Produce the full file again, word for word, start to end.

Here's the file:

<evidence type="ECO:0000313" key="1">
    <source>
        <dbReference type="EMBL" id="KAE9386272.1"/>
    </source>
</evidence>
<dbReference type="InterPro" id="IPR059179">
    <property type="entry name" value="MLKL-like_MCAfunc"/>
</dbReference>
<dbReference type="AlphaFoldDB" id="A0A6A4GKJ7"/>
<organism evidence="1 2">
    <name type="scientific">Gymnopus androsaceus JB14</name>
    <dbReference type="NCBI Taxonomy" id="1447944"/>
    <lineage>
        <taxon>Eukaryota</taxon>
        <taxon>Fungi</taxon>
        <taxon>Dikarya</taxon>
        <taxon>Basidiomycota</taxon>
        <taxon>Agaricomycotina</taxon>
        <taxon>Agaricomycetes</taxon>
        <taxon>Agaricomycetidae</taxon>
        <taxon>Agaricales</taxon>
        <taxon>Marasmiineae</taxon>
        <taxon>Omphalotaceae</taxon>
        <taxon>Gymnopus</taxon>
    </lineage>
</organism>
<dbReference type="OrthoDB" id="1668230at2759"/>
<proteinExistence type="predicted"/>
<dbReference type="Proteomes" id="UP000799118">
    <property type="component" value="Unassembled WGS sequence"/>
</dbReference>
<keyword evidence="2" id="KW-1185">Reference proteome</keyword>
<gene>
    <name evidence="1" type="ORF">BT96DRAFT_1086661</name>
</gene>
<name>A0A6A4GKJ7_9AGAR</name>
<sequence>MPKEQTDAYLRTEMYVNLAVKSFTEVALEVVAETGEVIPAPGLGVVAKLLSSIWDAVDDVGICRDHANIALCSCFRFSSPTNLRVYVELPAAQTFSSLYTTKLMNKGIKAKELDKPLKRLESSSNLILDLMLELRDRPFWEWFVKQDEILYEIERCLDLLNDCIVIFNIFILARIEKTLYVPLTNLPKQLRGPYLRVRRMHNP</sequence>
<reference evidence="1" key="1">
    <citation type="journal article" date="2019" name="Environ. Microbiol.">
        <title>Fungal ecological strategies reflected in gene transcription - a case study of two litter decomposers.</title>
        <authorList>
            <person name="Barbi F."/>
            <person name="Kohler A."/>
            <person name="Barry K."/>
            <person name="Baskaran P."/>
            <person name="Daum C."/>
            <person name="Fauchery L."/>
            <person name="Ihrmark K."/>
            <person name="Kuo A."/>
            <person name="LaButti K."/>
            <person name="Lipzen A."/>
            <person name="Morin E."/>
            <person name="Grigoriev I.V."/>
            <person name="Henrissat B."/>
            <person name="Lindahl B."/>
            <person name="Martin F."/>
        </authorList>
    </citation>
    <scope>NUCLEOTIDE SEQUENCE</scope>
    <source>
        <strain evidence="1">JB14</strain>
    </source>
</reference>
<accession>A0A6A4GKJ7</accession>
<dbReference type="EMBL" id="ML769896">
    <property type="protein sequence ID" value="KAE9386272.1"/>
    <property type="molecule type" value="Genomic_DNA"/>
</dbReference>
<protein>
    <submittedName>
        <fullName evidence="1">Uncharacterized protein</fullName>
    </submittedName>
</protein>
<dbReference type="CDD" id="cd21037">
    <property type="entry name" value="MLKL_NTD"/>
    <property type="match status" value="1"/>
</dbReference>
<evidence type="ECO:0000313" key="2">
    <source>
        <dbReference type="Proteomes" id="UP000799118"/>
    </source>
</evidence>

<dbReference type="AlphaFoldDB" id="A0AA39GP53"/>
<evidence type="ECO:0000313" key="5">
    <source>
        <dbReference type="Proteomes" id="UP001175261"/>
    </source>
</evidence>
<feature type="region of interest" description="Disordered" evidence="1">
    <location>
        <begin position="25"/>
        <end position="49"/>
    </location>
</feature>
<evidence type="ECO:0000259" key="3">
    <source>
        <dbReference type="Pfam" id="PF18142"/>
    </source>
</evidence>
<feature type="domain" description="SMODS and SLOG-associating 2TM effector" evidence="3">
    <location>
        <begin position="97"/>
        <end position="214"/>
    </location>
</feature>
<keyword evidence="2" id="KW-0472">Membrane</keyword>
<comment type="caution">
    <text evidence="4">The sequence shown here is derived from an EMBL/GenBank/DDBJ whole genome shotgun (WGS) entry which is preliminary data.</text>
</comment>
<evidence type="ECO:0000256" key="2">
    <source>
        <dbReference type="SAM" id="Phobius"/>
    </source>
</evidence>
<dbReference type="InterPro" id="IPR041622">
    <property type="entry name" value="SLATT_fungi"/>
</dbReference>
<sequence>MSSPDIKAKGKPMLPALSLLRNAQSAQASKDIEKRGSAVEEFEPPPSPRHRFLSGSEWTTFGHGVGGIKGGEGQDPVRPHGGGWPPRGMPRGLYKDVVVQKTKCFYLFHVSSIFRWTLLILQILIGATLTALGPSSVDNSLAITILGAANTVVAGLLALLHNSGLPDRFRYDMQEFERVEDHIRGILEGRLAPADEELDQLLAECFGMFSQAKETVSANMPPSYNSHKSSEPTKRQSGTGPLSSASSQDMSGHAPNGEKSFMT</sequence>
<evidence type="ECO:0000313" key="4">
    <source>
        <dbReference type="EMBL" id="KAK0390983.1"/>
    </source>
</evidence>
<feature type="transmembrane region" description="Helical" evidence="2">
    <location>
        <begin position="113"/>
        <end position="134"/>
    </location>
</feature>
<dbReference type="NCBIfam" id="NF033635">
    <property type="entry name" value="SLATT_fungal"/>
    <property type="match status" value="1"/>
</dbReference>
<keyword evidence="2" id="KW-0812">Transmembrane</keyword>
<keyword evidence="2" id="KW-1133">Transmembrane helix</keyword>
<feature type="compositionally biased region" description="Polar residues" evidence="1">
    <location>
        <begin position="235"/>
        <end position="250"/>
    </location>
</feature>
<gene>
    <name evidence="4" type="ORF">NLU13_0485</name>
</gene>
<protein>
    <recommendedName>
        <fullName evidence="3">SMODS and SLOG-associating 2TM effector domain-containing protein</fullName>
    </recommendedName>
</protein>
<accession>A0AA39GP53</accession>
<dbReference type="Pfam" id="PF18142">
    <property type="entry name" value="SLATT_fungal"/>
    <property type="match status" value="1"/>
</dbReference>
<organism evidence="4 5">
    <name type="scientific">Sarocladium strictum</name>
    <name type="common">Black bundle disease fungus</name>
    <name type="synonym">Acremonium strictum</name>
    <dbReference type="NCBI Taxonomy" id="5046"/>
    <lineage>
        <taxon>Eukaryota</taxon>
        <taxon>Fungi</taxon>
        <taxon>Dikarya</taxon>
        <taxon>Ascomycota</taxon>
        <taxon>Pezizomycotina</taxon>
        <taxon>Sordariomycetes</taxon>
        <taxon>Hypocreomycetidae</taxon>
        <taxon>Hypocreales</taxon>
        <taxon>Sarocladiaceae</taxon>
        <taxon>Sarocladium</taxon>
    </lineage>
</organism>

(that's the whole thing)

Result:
<evidence type="ECO:0000313" key="1">
    <source>
        <dbReference type="EMBL" id="KAE9386272.1"/>
    </source>
</evidence>
<dbReference type="InterPro" id="IPR059179">
    <property type="entry name" value="MLKL-like_MCAfunc"/>
</dbReference>
<dbReference type="AlphaFoldDB" id="A0A6A4GKJ7"/>
<organism evidence="1 2">
    <name type="scientific">Gymnopus androsaceus JB14</name>
    <dbReference type="NCBI Taxonomy" id="1447944"/>
    <lineage>
        <taxon>Eukaryota</taxon>
        <taxon>Fungi</taxon>
        <taxon>Dikarya</taxon>
        <taxon>Basidiomycota</taxon>
        <taxon>Agaricomycotina</taxon>
        <taxon>Agaricomycetes</taxon>
        <taxon>Agaricomycetidae</taxon>
        <taxon>Agaricales</taxon>
        <taxon>Marasmiineae</taxon>
        <taxon>Omphalotaceae</taxon>
        <taxon>Gymnopus</taxon>
    </lineage>
</organism>
<dbReference type="OrthoDB" id="1668230at2759"/>
<proteinExistence type="predicted"/>
<dbReference type="Proteomes" id="UP000799118">
    <property type="component" value="Unassembled WGS sequence"/>
</dbReference>
<keyword evidence="2" id="KW-1185">Reference proteome</keyword>
<gene>
    <name evidence="1" type="ORF">BT96DRAFT_1086661</name>
</gene>
<name>A0A6A4GKJ7_9AGAR</name>
<sequence>MPKEQTDAYLRTEMYVNLAVKSFTEVALEVVAETGEVIPAPGLGVVAKLLSSIWDAVDDVGICRDHANIALCSCFRFSSPTNLRVYVELPAAQTFSSLYTTKLMNKGIKAKELDKPLKRLESSSNLILDLMLELRDRPFWEWFVKQDEILYEIERCLDLLNDCIVIFNIFILARIEKTLYVPLTNLPKQLRGPYLRVRRMHNP</sequence>
<reference evidence="1" key="1">
    <citation type="journal article" date="2019" name="Environ. Microbiol.">
        <title>Fungal ecological strategies reflected in gene transcription - a case study of two litter decomposers.</title>
        <authorList>
            <person name="Barbi F."/>
            <person name="Kohler A."/>
            <person name="Barry K."/>
            <person name="Baskaran P."/>
            <person name="Daum C."/>
            <person name="Fauchery L."/>
            <person name="Ihrmark K."/>
            <person name="Kuo A."/>
            <person name="LaButti K."/>
            <person name="Lipzen A."/>
            <person name="Morin E."/>
            <person name="Grigoriev I.V."/>
            <person name="Henrissat B."/>
            <person name="Lindahl B."/>
            <person name="Martin F."/>
        </authorList>
    </citation>
    <scope>NUCLEOTIDE SEQUENCE</scope>
    <source>
        <strain evidence="1">JB14</strain>
    </source>
</reference>
<accession>A0A6A4GKJ7</accession>
<dbReference type="EMBL" id="ML769896">
    <property type="protein sequence ID" value="KAE9386272.1"/>
    <property type="molecule type" value="Genomic_DNA"/>
</dbReference>
<protein>
    <submittedName>
        <fullName evidence="1">Uncharacterized protein</fullName>
    </submittedName>
</protein>
<dbReference type="CDD" id="cd21037">
    <property type="entry name" value="MLKL_NTD"/>
    <property type="match status" value="1"/>
</dbReference>
<evidence type="ECO:0000313" key="2">
    <source>
        <dbReference type="Proteomes" id="UP000799118"/>
    </source>
</evidence>

<dbReference type="AlphaFoldDB" id="A0AA39GP53"/>
<evidence type="ECO:0000313" key="5">
    <source>
        <dbReference type="Proteomes" id="UP001175261"/>
    </source>
</evidence>
<feature type="region of interest" description="Disordered" evidence="1">
    <location>
        <begin position="25"/>
        <end position="49"/>
    </location>
</feature>
<evidence type="ECO:0000259" key="3">
    <source>
        <dbReference type="Pfam" id="PF18142"/>
    </source>
</evidence>
<feature type="domain" description="SMODS and SLOG-associating 2TM effector" evidence="3">
    <location>
        <begin position="97"/>
        <end position="214"/>
    </location>
</feature>
<keyword evidence="2" id="KW-0472">Membrane</keyword>
<comment type="caution">
    <text evidence="4">The sequence shown here is derived from an EMBL/GenBank/DDBJ whole genome shotgun (WGS) entry which is preliminary data.</text>
</comment>
<evidence type="ECO:0000256" key="2">
    <source>
        <dbReference type="SAM" id="Phobius"/>
    </source>
</evidence>
<dbReference type="InterPro" id="IPR041622">
    <property type="entry name" value="SLATT_fungi"/>
</dbReference>
<sequence>MSSPDIKAKGKPMLPALSLLRNAQSAQASKDIEKRGSAVEEFEPPPSPRHRFLSGSEWTTFGHGVGGIKGGEGQDPVRPHGGGWPPRGMPRGLYKDVVVQKTKCFYLFHVSSIFRWTLLILQILIGATLTALGPSSVDNSLAITILGAANTVVAGLLALLHNSGLPDRFRYDMQEFERVEDHIRGILEGRLAPADEELDQLLAECFGMFSQAKETVSANMPPSYNSHKSSEPTKRQSGTGPLSSASSQDMSGHAPNGEKSFMT</sequence>
<evidence type="ECO:0000313" key="4">
    <source>
        <dbReference type="EMBL" id="KAK0390983.1"/>
    </source>
</evidence>
<feature type="transmembrane region" description="Helical" evidence="2">
    <location>
        <begin position="113"/>
        <end position="134"/>
    </location>
</feature>
<dbReference type="NCBIfam" id="NF033635">
    <property type="entry name" value="SLATT_fungal"/>
    <property type="match status" value="1"/>
</dbReference>
<keyword evidence="2" id="KW-0812">Transmembrane</keyword>
<keyword evidence="2" id="KW-1133">Transmembrane helix</keyword>
<feature type="compositionally biased region" description="Polar residues" evidence="1">
    <location>
        <begin position="235"/>
        <end position="250"/>
    </location>
</feature>
<gene>
    <name evidence="4" type="ORF">NLU13_0485</name>
</gene>
<protein>
    <recommendedName>
        <fullName evidence="3">SMODS and SLOG-associating 2TM effector domain-containing protein</fullName>
    </recommendedName>
</protein>
<accession>A0AA39GP53</accession>
<dbReference type="Pfam" id="PF18142">
    <property type="entry name" value="SLATT_fungal"/>
    <property type="match status" value="1"/>
</dbReference>
<organism evidence="4 5">
    <name type="scientific">Sarocladium strictum</name>
    <name type="common">Black bundle disease fungus</name>
    <name type="synonym">Acremonium strictum</name>
    <dbReference type="NCBI Taxonomy" id="5046"/>
    <lineage>
        <taxon>Eukaryota</taxon>
        <taxon>Fungi</taxon>
        <taxon>Dikarya</taxon>
        <taxon>Ascomycota</taxon>
        <taxon>Pezizomycotina</taxon>
        <taxon>Sordariomycetes</taxon>
        <taxon>Hypocreomycetidae</taxon>
        <taxon>Hypocreales</taxon>
        <taxon>Sarocladiaceae</taxon>
        <taxon>Sarocladium</taxon>
    </lineage>
</organism>